τείχη πατρῷα, Λοξίου πυργώματαthen were you blessed, if anything here is blessed. But now after one glimpse, one dream of them, you know them no more, my child, and have no joy of them, though heir to all. Ah, poor child! how sadly have your own father’s walls, those towers that Loxias reared, shorn from your head


ὃν πόλλ' ἐκήπευς' ἡ τεκοῦσα βόστρυχονthe locks your mother fondled, and so often caressed, from which through fractured bones the face of murder grins—briefly to dismiss my shocking theme. O hands, how sweet the likeness you retain of his father, and yet you lie Iimp in your sockets before me!


φιλήμασίν τ' ἔδωκεν, ἔνθεν ἐκγελᾷthe locks your mother fondled, and so often caressed, from which through fractured bones the face of murder grins—briefly to dismiss my shocking theme. O hands, how sweet the likeness you retain of his father, and yet you lie Iimp in your sockets before me!


ὀστέων ῥαγέντων φόνος, ἵν' αἰσχρὰ μὴ λέγω.the locks your mother fondled, and so often caressed, from which through fractured bones the face of murder grins—briefly to dismiss my shocking theme. O hands, how sweet the likeness you retain of his father, and yet you lie Iimp in your sockets before me!


ὦ χεῖρες, ὡς εἰκοὺς μὲν ἡδείας πατρὸςthe locks your mother fondled, and so often caressed, from which through fractured bones the face of murder grins—briefly to dismiss my shocking theme. O hands, how sweet the likeness you retain of his father, and yet you lie Iimp in your sockets before me!


κέκτησθ', ἐν ἄρθροις δ' ἔκλυτοι πρόκεισθέ μοι.the locks your mother fondled, and so often caressed, from which through fractured bones the face of murder grins—briefly to dismiss my shocking theme. O hands, how sweet the likeness you retain of his father, and yet you lie Iimp in your sockets before me!


ὦ πολλὰ κόμπους ἐκβαλὸν φίλον στόμαDear mouth, so often full of words of pride, death has closed you, and you have not kept the promise you made, when nestling in my robe, Ah, mother, many a lock of my hair I will cut off for you, and to your tomb will lead my troops of friends, taking a fond farewell of you.


ὄλωλας, ἐψεύσω μ', ὅτ' ἐσπίπτων πέπλουςDear mouth, so often full of words of pride, death has closed you, and you have not kept the promise you made, when nestling in my robe, Ah, mother, many a lock of my hair I will cut off for you, and to your tomb will lead my troops of friends, taking a fond farewell of you.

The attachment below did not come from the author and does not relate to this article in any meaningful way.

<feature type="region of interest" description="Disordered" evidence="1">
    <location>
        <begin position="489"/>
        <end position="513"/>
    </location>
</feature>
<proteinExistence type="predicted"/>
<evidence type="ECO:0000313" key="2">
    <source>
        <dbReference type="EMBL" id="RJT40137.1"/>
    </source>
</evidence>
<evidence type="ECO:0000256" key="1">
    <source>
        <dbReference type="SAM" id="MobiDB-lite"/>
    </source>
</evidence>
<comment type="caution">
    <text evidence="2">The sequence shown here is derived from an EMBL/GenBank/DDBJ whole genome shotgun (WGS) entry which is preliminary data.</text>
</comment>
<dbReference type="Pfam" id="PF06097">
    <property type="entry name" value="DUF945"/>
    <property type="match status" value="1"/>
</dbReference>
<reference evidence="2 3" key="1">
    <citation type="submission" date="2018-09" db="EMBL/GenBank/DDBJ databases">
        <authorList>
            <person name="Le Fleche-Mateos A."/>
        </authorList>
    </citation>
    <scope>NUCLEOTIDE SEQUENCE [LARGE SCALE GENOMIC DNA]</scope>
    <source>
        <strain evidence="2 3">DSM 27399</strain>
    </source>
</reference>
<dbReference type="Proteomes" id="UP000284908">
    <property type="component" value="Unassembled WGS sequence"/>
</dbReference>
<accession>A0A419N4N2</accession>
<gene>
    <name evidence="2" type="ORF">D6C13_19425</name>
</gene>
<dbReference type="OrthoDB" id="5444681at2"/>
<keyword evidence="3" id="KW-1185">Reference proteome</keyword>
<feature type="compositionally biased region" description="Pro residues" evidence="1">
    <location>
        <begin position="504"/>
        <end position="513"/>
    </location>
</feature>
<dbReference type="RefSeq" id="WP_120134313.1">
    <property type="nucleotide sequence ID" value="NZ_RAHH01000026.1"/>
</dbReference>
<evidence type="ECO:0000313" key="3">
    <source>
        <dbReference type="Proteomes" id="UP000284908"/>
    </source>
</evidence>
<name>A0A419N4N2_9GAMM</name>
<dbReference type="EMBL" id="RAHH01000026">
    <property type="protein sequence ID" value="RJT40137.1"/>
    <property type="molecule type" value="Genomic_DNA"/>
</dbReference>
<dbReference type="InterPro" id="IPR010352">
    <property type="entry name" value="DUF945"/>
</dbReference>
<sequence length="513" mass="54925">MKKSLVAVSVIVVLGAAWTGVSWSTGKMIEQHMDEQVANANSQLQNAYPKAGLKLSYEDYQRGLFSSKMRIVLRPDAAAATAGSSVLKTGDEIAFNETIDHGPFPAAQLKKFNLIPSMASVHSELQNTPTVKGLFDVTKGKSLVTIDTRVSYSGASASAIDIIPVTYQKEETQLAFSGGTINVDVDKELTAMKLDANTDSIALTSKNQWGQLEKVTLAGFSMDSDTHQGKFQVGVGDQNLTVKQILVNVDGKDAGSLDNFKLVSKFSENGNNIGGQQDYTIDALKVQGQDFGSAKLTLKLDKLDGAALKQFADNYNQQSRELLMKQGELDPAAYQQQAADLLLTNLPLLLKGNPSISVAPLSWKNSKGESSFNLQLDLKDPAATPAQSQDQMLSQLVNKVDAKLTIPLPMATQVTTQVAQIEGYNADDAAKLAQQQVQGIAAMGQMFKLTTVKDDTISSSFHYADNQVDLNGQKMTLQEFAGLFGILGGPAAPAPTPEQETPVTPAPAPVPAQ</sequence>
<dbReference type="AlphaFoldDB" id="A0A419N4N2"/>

̓͂Ω μῆτερ, ηὔδας, ἦ πολύν σοι βοστρύχωνDear mouth, so often full of words of pride, death has closed you, and you have not kept the promise you made, when nestling in my robe, Ah, mother, many a lock of my hair I will cut off for you, and to your tomb will lead my troops of friends, taking a fond farewell of you.


πλόκαμον κεροῦμαι, πρὸς τάφον θ' ὁμηλίκωνDear mouth, so often full of words of pride, death has closed you, and you have not kept the promise you made, when nestling in my robe, Ah, mother, many a lock of my hair I will cut off for you, and to your tomb will lead my troops of friends, taking a fond farewell of you.


κώμους ἀπάξω, φίλα διδοὺς προσφθέγματα.Dear mouth, so often full of words of pride, death has closed you, and you have not kept the promise you made, when nestling in my robe, Ah, mother, many a lock of my hair I will cut off for you, and to your tomb will lead my troops of friends, taking a fond farewell of you.


σὺ δ' οὐκ ἔμ', ἀλλ' ἐγὼ σὲ τὸν νεώτερονBut now I am not to be buried by you, but you, the younger one, a wretched corpse, are buried by me, on whom old age has come with loss of home and children. Ah me, those kisses numberless, the nurture that I gave to you, those sleepless nights—they all are lost! What shall the bard inscribe upon your tomb about you?


γραῦς ἄπολις ἄτεκνος, ἄθλιον θάπτω νεκρόν.But now I am not to be buried by you, but you, the younger one, a wretched corpse, are buried by me, on whom old age has come with loss of home and children. Ah me, those kisses numberless, the nurture that I gave to you, those sleepless nights—they all are lost! What shall the bard inscribe upon your tomb about you?


οἴμοι, τὰ πόλλ' ἀσπάσμαθ' αἵ τ' ἐμαὶ τροφαὶBut now I am not to be buried by you, but you, the younger one, a wretched corpse, are buried by me, on whom old age has come with loss of home and children. Ah me, those kisses numberless, the nurture that I gave to you, those sleepless nights—they all are lost! What shall the bard inscribe upon your tomb about you?


ὕπνοι τ' ἐκεῖνοι φροῦδά μοι. τί καί ποτεBut now I am not to be buried by you, but you, the younger one, a wretched corpse, are buried by me, on whom old age has come with loss of home and children. Ah me, those kisses numberless, the nurture that I gave to you, those sleepless nights—they all are lost! What shall the bard inscribe upon your tomb about you?


γράψειεν ἄν σε μουσοποιὸς ἐν τάφῳ;But now I am not to be buried by you, but you, the younger one, a wretched corpse, are buried by me, on whom old age has come with loss of home and children. Ah me, those kisses numberless, the nurture that I gave to you, those sleepless nights—they all are lost! What shall the bard inscribe upon your tomb about you?


Τὸν παῖδα τόνδ' ἔκτειναν ̓Αργεῖοί ποτεArgives once for fear of him slew this child? Foul shame should that inscription be to Hellas . O child, though you have no part in all your father’s wealth, yet shall you have his brazen shield in which to find a tomb. Ah! shield that kept safe the comely arm of Hector